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Looking to Increase Global Sales? Think Again about Relying on Your English-Only Website
Posted by Donald A. DePalma on April 4, 2014  in the following blogs: Business Globalization, Global Marketing, Market Data, Translation and Localization, Web Globalization
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The results are in: 87% of consumers who can't read English don't buy products or services at English-language websites. This was just one of the many findings in Common Sense Advisory's recent report based on our survey of 3,002 consumers in non-English-speaking countries -- Brazil, China, Egypt, France, Germany, Indonesia, Japan, Russia, Spain, and Turkey. We conducted this 10-nation poll in the official language of each country. The report, "Can't Read, Won't Buy," updates our oft-cited 2006 report on global consumer buying preferences

Our goal in undertaking this research was to answer a question that we hear every day: "Will our sales increase if we localize our products and websites?" The long answer to this question is that we found a sizable preference for the consumer's mother tongue, even among people who were confident in their understanding of written English. This preference for their native language leads many who are unsure of their reading skills to avoid English-only websites, spend less time during their visits, and not buy products that lack instructions or post-sales customer support in their language. The short answer? The availability of local-language content throughout the customer experience leads to a greater likelihood of purchase.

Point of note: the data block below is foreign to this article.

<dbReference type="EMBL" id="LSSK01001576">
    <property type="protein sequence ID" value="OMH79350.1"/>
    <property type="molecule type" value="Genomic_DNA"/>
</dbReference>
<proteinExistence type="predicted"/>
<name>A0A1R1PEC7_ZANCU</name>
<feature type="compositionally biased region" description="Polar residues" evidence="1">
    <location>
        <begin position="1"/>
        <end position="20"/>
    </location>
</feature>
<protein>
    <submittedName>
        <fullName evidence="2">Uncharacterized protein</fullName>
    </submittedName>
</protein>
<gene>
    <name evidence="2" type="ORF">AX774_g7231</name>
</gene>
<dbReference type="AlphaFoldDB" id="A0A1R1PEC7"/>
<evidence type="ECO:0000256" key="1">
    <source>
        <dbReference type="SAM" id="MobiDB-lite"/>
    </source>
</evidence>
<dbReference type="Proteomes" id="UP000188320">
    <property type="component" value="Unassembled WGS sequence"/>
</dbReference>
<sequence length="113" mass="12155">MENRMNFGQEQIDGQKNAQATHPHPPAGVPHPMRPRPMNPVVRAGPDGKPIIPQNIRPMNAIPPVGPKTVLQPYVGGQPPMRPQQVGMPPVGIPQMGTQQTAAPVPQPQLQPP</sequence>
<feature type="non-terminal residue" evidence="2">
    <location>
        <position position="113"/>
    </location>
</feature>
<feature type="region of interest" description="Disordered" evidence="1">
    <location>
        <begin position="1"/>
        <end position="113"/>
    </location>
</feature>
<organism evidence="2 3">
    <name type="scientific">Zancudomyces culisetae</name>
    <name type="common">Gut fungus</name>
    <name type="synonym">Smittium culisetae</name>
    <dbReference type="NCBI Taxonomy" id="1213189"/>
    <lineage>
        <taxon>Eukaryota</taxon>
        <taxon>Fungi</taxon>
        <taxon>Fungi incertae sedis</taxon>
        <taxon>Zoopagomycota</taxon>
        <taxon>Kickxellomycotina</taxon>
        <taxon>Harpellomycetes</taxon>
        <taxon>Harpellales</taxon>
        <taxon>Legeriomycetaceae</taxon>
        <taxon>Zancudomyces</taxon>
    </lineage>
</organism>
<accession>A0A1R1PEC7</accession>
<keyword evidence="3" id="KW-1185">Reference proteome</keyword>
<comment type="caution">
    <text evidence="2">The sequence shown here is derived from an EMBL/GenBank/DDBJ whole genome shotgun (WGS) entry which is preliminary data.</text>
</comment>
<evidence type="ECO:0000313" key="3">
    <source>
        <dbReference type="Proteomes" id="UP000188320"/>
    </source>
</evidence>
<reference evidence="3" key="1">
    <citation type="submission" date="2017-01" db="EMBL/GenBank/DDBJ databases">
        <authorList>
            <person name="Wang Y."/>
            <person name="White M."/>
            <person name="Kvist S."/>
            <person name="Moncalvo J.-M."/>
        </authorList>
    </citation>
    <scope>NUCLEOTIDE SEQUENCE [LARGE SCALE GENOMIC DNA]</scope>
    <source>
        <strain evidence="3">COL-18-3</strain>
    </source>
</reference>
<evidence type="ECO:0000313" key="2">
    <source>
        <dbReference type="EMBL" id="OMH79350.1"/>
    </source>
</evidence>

These findings contradict the longstanding assumption that many people on the web feel comfortable enough using English to buy products and services. Our 2006 research discovered that 73% of the consumers surveyed had a high propensity to buy in their native language. Our  2014, larger-scale behavioral study of consumers again validates this preference and, in fact, concludes that this demand is increasing -- three-quarters of respondents say they want the products in their native language. Here are a few other datapoints that anyone making the case for website or product localization should have in their arsenal of arguments:
  • 55% of the 3,002 respondents buy only at websites where information is presented in their language. For those with limited English, the preference for mother-tongue purchases increases to 80% or more. 
  • 60% rarely or never buy at English-language sites.
  • 56% either spend more time on sites in their own language than they do in English -- or boycott English-language URLs altogether.
  • Local-language preferences vary by country. The percentage of those who buy only at local-language websites jumps to more than 70% of consumers in Japan. Other countries with more than half of survey-takers favoring purchases at properties in their language include France (61%), Turkey (61%), Germany (58%), and China (54%).
  • Global brands can trump language, causing prospects to choose such products over one with information in their native tongue. Nationalities that are most infatuated with global brands despite the language hurdle are the Egyptians and Chinese. Those least won over are the Germans, Turks, and Japanese. 
With this data in hand, there should be no question about localizing your website and product information if you want to sell more goods or services to global customers. Translation and localization should be critical elements in your plans to support the global customer experience and engage customers in an enduring brand dialogue. 

 

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Can't Read, Won't Buy: Why Language Matters on Global Websites
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